Is Central Texas hospitable enough for Japanese Maples?
I live in the hilly center of Texas with an annual rainfall of about 28-30 inches. My soil is sandy loam and I suspect that means very alkaline. Trees that do well where I live are Elms, Live and Post Oaks, Pecans, Mesquite and Juniper ("cedars"), to name a few.
There are long drought periods and lots of intense heat
and sun much of the year. This past year we've seen very
little rain at all.
Still I LOVE Japanese landscapes and would like to introduce some Japanese Maples into mine. I've seen some good deals on them at Home Depot and other stores, but was warned that unless they are kept in heavy shade and have regular watering they will lose their leaves and/or will die. The leaves often do come back when the weather cools, but who wants a bare tree for more than half the year?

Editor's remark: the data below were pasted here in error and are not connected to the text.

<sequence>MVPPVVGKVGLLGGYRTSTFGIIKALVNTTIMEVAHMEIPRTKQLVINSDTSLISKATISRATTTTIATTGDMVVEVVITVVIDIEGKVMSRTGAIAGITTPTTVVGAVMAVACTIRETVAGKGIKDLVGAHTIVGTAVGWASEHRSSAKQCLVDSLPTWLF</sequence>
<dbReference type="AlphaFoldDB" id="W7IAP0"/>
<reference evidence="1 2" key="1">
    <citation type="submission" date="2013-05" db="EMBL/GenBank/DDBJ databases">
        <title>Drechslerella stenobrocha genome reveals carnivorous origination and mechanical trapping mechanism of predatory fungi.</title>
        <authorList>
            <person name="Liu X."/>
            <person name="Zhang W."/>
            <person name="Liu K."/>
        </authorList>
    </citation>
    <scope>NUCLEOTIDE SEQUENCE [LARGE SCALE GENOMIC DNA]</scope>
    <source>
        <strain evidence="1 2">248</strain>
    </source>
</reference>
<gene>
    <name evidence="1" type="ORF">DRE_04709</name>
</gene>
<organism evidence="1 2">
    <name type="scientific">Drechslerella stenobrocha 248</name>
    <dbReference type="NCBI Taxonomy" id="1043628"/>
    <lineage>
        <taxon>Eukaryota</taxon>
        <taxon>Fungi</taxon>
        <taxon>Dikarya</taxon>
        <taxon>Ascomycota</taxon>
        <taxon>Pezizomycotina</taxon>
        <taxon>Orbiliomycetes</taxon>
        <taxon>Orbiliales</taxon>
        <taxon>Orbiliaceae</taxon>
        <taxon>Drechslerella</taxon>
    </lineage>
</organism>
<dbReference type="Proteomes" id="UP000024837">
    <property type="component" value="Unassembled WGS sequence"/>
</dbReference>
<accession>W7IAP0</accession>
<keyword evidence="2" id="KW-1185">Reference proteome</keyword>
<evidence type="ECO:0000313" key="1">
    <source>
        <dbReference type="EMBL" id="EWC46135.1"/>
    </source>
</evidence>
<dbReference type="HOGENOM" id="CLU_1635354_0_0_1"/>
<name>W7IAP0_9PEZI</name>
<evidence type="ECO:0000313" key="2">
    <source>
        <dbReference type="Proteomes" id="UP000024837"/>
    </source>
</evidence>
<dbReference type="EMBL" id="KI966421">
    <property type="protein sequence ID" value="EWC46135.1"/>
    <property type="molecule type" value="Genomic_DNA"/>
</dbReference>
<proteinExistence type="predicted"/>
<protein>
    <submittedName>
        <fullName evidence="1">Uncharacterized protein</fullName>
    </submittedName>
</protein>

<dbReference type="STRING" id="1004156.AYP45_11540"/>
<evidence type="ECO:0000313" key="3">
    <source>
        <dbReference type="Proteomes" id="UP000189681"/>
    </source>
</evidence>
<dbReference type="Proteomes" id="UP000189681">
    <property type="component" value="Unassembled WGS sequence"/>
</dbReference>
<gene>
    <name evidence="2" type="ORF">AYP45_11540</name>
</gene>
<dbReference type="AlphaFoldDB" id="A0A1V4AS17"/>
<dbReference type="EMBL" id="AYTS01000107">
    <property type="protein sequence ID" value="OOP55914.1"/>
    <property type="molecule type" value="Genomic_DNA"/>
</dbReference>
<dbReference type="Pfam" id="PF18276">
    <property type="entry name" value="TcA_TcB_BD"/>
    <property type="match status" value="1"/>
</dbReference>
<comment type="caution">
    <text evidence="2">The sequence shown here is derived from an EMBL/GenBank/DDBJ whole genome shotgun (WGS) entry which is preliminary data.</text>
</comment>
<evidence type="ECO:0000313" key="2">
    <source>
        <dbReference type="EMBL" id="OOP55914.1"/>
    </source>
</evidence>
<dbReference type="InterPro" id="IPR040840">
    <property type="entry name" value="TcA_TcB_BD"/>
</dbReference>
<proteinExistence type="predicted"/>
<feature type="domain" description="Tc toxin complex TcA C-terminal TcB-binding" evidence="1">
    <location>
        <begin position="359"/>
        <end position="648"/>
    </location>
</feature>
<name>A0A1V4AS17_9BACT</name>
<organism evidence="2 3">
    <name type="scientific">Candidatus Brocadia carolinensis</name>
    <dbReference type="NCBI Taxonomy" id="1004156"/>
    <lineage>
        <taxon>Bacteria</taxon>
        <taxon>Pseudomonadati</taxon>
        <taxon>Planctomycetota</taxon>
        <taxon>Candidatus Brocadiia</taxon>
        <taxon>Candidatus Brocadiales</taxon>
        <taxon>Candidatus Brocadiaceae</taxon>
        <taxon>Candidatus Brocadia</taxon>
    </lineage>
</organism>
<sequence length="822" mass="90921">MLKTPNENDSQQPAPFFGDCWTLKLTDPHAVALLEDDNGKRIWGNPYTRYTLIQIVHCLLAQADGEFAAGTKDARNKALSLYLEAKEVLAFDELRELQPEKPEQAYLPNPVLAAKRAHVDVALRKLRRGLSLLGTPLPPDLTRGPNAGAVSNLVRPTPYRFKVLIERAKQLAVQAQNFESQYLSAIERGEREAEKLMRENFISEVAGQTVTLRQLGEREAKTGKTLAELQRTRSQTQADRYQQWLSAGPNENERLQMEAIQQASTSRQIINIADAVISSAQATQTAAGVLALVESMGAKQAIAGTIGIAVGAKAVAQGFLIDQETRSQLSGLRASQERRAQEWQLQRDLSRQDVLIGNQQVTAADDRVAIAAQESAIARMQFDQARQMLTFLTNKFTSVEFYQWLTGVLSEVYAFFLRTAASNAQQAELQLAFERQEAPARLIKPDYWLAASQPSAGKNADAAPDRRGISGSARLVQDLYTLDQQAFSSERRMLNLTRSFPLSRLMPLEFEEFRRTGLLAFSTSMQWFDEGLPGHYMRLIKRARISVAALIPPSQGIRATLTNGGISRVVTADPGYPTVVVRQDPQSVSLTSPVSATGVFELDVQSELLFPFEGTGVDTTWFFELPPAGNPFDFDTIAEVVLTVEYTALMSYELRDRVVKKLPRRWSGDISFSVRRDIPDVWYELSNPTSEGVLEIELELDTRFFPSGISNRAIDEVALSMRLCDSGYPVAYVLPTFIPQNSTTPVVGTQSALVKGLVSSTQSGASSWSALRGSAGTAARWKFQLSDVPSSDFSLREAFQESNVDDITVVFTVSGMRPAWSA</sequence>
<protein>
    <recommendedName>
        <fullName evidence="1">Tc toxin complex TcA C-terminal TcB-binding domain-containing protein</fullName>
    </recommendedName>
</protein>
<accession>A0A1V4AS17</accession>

I will use as many native plants as possible. For instance, Flame Leaf Sumac is an okay substitute for Maples (they're small, turn a beautiful red/orange in fall and can be pruned to graceful shapes). But it's really not the same.
So here's my question: Shall I skip it or should I buy a few cheap trees and try them in different locations? If so, shall I amend the soil? With what? What should I avoid (besides strong sun)? It is early November and the rainy months are upon us, so if I'm going to transplant some gallon sized trees, this would probably be a good time to do it. I'm considering planting them as understory below several large live oaks and/or pecans.
I'd especially appreciate hearing from any Texans in my region who have had success in these conditions. I'd also be grateful for any general info about how to go about this.